Category: Security (Page 1 of 4)

Antivirus Isn’t Enough

If your computer is going to dip its toe in the internet ocean, you need protection. There are hazards everywhere, and nothing is sacred on the wretched worrisome web. But antivirus isn’t enough. Whether you are using Microsoft’s free Windows Defender Antivirus, or shelling out big bucks for Snotron McAffeinated 420 Ultra SmartWare Gigaplex Security Suite 2025 Excruciating Edition, you need more. No antivirus is going to keep you 100% safe from the hazards of the internet.

After your antivirus is squared away, you need an ad-blocker. This is software that suppresses or blocks advertisements from ever appearing as you surf the web. And you really need to be blocking ads, on (almost) all websites. They can be dangerous no matter where you go.


Websites everywhere look to make a buck through advertising. But they often don’t want the tedium of finding advertisers, collecting ads and payment and other managerial minutiae. It’s much easier for a company to hand that task off to ad firms, who will place and rotate ads on designated places on their website.

But that leads to trouble. If the ad firm doesn’t vet their customers well, or if they suffer a data breach, or if they just don’t care, then you wind up with this nonsense:

antivirus isn't enough

To be clear: This screencap is taken (today!) from a Valley newspaper’s website, that most people in the region visit for local news. Directly under their masthead is a large banner ad that will lead people to two different types of undesirable software downloads. I cannot tell you how many computers I have cleaned of OneLaunch this year. And EasyPDF is a well-known search hijacker. Some people are going to ignore that junk. Other people are going to click on it and foul up their computers and have to call a professional to clean things up.

As much as I like to earn my pay, this isn’t right. This is irresponsible, although it is debatable whether the fault lay with the newspaper or the ad agency they’ve hired. Whomever we should wag the finger at, they are unlikely to be sympathetic or helpful when it comes to fixing your computer. And this sort of thing happens frequently, on many of the mainstream websites you visit.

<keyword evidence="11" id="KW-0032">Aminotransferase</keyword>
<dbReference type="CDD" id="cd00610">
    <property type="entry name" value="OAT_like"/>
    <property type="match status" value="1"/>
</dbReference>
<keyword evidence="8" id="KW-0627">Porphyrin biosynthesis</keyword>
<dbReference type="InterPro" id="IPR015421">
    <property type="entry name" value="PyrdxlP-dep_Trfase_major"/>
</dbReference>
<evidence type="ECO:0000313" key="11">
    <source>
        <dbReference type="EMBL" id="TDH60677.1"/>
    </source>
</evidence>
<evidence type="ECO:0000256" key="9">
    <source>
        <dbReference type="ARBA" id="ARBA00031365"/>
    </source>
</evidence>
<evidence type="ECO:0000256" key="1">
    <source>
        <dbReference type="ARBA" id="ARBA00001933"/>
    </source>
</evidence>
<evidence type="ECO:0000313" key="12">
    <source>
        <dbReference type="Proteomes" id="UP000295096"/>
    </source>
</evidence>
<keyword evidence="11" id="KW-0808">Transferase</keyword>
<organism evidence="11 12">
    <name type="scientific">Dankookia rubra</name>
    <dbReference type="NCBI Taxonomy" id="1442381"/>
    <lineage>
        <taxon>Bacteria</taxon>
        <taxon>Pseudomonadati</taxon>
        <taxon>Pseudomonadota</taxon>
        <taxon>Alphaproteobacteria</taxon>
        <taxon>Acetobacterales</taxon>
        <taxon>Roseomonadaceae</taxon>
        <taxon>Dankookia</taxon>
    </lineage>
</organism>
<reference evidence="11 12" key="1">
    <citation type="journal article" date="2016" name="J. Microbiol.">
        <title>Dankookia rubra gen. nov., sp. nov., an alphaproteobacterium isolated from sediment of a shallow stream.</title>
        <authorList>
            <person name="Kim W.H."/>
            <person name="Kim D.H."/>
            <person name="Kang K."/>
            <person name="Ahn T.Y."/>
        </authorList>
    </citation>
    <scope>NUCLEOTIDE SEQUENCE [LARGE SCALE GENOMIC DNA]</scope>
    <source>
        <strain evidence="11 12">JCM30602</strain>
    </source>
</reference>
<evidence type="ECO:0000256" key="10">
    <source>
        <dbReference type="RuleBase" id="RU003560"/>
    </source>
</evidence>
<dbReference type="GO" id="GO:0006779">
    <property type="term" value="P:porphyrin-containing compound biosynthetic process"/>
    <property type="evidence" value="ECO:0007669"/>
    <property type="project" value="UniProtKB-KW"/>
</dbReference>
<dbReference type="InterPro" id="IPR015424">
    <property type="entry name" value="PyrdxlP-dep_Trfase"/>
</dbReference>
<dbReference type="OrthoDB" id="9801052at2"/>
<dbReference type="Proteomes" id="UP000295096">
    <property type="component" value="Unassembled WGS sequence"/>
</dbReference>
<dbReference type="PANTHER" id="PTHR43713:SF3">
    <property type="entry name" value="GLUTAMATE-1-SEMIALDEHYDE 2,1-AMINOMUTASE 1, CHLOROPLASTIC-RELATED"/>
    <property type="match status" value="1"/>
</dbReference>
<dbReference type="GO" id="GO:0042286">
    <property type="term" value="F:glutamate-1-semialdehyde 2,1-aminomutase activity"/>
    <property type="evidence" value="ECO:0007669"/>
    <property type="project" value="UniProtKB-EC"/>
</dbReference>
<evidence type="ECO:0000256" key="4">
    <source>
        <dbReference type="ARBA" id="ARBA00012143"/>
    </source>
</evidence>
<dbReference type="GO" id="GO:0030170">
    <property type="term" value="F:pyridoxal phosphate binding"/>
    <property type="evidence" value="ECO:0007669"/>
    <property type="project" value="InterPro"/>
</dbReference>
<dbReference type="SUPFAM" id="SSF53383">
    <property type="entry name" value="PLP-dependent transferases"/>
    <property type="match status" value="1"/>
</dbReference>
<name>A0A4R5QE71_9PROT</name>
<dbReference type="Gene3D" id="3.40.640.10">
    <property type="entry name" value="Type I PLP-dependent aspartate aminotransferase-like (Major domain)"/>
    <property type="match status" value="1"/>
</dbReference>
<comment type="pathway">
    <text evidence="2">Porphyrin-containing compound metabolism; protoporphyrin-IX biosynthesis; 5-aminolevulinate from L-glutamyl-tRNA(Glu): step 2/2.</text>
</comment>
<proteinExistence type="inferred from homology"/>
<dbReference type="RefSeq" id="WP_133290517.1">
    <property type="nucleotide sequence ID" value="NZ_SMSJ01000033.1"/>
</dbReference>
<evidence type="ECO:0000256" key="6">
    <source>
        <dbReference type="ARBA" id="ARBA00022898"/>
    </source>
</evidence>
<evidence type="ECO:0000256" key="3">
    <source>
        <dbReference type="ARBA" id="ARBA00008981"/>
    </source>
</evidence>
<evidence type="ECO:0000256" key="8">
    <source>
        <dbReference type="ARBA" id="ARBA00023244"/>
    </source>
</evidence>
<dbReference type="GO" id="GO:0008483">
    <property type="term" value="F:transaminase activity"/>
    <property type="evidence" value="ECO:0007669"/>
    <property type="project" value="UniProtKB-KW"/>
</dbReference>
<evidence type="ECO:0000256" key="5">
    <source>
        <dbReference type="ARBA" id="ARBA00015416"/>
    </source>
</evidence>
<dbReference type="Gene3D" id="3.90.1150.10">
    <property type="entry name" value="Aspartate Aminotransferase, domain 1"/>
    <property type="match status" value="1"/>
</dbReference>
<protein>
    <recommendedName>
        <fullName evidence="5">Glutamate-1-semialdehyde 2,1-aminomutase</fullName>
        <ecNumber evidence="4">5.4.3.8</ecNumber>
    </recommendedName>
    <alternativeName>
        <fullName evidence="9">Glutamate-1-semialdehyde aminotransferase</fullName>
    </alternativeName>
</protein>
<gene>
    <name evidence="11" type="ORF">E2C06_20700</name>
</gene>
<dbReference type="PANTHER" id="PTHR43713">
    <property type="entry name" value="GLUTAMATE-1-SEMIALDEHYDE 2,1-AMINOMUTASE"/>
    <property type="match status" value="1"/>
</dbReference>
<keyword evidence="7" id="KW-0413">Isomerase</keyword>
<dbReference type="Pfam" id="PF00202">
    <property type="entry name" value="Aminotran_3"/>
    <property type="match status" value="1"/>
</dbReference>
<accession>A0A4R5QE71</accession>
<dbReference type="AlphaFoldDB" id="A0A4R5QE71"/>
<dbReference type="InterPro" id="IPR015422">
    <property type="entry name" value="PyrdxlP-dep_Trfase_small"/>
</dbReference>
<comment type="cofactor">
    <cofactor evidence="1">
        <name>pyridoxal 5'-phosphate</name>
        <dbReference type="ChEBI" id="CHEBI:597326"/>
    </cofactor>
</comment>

Hence my stance: You need an ad-blocker! An ad-blocker is the second layer of protection for your computer, after your antivirus.

Ad-Blocking Options

There are a lot of options for blocking ads, and they usually do not come from your antivirus vendor. And there are even scammy and spammy ad-blockers out there, so let me suggest some that I know to be legitimate and safe:

AdBlockPlus: I’ve used this browser extension for years and it has been consistent and solid since its inception.

uBlock Origin: Also a quality ad-blocker extension, but this one is fairly unique, as it does not ever ask for money, even a donation.

The Brave web browser: Brave is not an ad-blocker, it is an entire web browser with ad-blocking, baked in. It is a modified version of Google Chrome, with lots of privacy and other protections added into the mix.

I should mention it is best to pick only one ad-blocking solution and run with it. If you need to change, remove one before adding another. Multiple ad-blocking softwares can conflict or cause system slowness.

A Final Caveat

Using an ad-blocker may change your life. If you haven’t used one before and this is your first time, you may be amazed at how much more pleasant the internet becomes, with all of that chaff eliminated from your news, your webmail, your shopping websites…

But some websites don’t like that you are running an ad-blocker. They can tell. Those sites may pop-up messages when you visit, exhorting you to disable your ad-blocker, so that “we may continue to rake in those sweet sweet advertising dollars!” Most of these messages you may safely ignore, but a few websites are a bit more rigid than others. They may prevent you from using the website, until you turn off your ad-blocker. In those instances, you have a choice: